I can see it now, that quizzical look. You’re thinking but things do rip and tear and mysteriously break into pieces… what household doesn’t have tape? Let me describe a typical scenario that occurs regularly in my classroom.
A student comes up to me in desperation with their paper creation in hand. I can see all the parts that are meant to fit together, the bumpy creases where they tried folding over and over. Their cheeks are slightly red, their eyes wide and their words come out fast, almost leaving them out of breath. Steady now.. .this could be dangerous territory.
“Mrs. Ramos! I need tape!”
There it is. It happens every time. It seems tape will save anything. I’ve heard it’s name being called from the depths of the darkest pitfall of a second grader’s not so level house or a not so eloquently built rocket ship.
“You need some tape? Are you sure you need tape? Why don’t you show me what you’re working on.”
“Yes I’m sure I need tape! It won’t work any other way and I need it now!” Careful… no quick movements… the floor might cave in at any moment.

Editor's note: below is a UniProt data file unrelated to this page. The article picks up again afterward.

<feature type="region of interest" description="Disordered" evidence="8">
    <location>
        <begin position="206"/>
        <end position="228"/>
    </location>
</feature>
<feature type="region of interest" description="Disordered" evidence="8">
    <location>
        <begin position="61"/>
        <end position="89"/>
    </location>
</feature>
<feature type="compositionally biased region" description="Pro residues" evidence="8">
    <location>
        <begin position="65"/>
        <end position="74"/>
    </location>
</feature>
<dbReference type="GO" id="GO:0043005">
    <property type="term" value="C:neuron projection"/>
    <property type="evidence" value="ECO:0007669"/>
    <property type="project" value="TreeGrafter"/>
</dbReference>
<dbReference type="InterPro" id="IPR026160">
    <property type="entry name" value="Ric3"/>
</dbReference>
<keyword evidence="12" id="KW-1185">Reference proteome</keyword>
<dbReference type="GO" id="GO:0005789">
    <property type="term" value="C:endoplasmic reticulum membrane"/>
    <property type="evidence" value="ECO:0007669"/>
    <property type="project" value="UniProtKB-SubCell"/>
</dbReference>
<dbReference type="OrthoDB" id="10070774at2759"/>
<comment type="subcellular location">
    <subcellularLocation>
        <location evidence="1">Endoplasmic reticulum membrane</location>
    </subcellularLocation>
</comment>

“I bet we can come up with another way to do what you want to do. I even bet we can find a way to use the glue sticks. Can you tell me about your work?”
This is when they are still desperately clinging, still almost out of breath yet willing to brainstorm.
“I’m trying to attach these pieces so that it stands up. But the glue won’t stick the edges together. It’s not strong enough so I need to tape it.”
“Oh, I see. We need to make something for the walls to attach with. Did you try folding and gluing?”
“Yes but I couldn’t get it straight. And now it’s all bent.”
“I’m so glad that you tried a different way! I have another way that I think you are going to find even better than folding. It’s called using tabs.”
“Tabs?” An eyebrow is raised, their nose scrunched up. I think they still think I’m crazy at this point.